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Neurofeedback: A Promising Treatment for Autism

Recent research indicates that, on average, 1 in 68 children (specifically, 1 in 42 boys and 1 in 189 girls) have Autism Spectrum Disorder (ASD).

Children with ASD have difficulty functioning in social interactions, in verbal and non-verbal communication, and behavior. They may appear to be insensitive because of their inability to feel empathy or to interpret the emotions of others, or understand another person’s intentions.

Some of these children may also have an extreme sensitivity to sounds, smells, and tactile sensations. (For example, one little boy couldn’t stand the feeling of socks on his feet.) Children with ASD may also display peculiar behaviors or obsessions.

The success of Neurofeedback with autistic children has been well researched and documented. It has been shown to improve focus and attention, sleep, social behaviors, and academic functioning; to decrease anxiety and impulsivity; and to increase appropriate eye contact.

Through a non-invasive, painless technique, neurofeedback creates a “brain map” that identifies where the brain is having trouble processing information. The subsequent treatment sessions, which are created to fit the specific needs of the individual, assist the child in making long-lasting functional change without any negative side effects.

 

What Symptoms Can Neurofeedback Treat?

A great deal of research has been done on the Neurofeedback treatment of ASD. Results show significant improvements in measures of attention; impulsivity; reading; spelling; arithmetic; and an average 9-point increase in IQ.

 

Following is a list of 10 symptoms of autism that may be alleviated by Neurofeedback. (Adapted from advancedneurotherapy.com.):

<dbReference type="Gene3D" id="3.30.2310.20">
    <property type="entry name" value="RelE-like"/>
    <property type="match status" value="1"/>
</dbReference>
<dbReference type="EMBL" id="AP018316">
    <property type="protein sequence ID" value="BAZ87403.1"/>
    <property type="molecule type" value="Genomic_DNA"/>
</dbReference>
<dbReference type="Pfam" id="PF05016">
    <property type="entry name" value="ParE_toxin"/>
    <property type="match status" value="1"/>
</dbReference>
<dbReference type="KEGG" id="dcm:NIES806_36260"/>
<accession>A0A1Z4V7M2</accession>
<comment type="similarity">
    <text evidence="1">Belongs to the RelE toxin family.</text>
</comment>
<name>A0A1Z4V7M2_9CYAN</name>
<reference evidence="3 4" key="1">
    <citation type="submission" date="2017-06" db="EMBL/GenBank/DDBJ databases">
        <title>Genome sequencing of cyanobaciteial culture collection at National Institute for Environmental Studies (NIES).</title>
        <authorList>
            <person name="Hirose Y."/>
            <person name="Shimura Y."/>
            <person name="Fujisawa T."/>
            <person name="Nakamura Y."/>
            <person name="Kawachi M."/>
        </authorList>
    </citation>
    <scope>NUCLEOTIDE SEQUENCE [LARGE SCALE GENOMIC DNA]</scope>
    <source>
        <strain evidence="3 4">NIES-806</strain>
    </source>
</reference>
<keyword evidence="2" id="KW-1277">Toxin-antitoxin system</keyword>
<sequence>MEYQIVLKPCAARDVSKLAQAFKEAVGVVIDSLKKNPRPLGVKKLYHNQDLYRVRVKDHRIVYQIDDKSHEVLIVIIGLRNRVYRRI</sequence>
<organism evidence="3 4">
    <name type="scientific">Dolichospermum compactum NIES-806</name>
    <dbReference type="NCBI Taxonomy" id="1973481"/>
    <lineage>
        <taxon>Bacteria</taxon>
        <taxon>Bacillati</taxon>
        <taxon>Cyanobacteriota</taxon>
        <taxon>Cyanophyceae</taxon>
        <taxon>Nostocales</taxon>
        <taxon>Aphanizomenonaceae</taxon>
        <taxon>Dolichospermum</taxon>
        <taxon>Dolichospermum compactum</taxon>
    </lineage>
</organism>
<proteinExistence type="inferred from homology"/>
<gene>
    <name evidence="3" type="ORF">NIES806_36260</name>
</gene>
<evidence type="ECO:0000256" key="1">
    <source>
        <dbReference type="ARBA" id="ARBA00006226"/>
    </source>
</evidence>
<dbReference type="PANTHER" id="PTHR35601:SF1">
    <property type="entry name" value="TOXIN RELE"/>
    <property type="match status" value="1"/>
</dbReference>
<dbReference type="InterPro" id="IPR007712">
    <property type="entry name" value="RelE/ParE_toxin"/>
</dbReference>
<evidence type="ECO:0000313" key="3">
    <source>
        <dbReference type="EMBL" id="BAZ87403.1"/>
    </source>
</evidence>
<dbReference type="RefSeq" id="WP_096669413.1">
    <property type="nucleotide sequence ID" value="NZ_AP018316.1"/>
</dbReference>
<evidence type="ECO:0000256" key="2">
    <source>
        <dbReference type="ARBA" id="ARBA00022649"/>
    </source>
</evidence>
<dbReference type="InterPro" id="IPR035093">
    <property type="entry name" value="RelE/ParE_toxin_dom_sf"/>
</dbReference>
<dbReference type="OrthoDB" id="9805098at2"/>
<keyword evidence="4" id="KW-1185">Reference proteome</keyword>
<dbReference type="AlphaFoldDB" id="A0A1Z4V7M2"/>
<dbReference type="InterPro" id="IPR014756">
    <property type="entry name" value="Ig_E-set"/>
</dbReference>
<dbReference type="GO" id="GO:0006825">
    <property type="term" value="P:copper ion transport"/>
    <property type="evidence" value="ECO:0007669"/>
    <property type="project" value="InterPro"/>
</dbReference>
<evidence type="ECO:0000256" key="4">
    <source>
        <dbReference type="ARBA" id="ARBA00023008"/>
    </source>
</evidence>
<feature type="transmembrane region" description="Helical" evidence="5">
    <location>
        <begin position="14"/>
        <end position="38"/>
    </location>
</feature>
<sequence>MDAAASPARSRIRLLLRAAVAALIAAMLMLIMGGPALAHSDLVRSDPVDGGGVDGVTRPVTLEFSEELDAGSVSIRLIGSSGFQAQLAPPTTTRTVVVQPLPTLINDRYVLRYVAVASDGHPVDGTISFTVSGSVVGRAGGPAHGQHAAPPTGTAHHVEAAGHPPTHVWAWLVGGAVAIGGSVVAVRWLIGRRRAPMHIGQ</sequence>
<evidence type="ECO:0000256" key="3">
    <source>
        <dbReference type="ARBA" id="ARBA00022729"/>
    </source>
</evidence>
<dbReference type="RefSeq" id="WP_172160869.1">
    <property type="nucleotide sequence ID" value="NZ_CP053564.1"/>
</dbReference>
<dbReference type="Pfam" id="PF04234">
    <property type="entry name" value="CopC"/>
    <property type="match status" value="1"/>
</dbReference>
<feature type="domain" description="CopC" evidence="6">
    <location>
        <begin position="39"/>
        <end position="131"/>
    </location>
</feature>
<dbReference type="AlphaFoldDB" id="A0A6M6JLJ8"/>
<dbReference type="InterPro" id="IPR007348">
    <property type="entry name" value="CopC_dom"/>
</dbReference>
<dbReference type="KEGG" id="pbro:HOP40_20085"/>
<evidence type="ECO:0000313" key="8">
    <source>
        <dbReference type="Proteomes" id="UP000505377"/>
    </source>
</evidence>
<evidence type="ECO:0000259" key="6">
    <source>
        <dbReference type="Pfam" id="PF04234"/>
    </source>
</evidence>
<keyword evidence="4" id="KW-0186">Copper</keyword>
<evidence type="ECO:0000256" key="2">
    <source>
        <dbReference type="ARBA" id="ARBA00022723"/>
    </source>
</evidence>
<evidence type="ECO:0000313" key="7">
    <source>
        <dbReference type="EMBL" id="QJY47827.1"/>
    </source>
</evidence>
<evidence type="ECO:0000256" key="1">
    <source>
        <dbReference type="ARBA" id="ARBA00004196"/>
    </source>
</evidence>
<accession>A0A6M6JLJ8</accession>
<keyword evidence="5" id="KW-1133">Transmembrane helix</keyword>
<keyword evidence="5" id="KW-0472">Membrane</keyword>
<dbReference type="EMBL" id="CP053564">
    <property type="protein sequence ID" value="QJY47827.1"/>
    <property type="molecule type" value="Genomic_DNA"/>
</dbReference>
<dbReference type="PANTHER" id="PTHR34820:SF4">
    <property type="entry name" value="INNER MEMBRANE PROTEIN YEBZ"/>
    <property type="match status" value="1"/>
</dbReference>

1. Stimming. Often a person with autism finds sensory stimuli overwhelming and uncomfortable. To compensate, the person will often repeat physical movements or sounds, sometimes for hours on end. Neurofeedback works to make the brain function more calmly and efficiently, reducing the person’s perception of stimuli as being overwhelming. If the patient feels calmer overall and the stimuli around her does not seem overwhelming, the stimming can be reduced or eliminated.
  2. Emotional outbursts. Neurofeedback improves emotional control within the brain to help the brain function calmly. Emotional outbursts are often due to feeling overwhelmed, as the brain does not know how to cope with the information being provided to it. When the brain functions more calmly, the person no longer feels compelled to act out emotionally.
  3. Speech issues. Neurofeedback strengthens brain processing, including the areas in the brain that are responsible for taking in sensory information and building a response. Therefore, Neurofeedback sessions can improve a person’s ability to engage in conversation, process what is being said, and then respond appropriately.
  4. Ritualistic behavior. Ritualistic behavior is often performed to deal with anxiety or overwhelming external stimuli, giving the patient a sense of control. Neurofeedback trains the brain to cope with anxiety and external stimuli with more ease, thereby substantially reducing or eliminating ritualistic behaviors.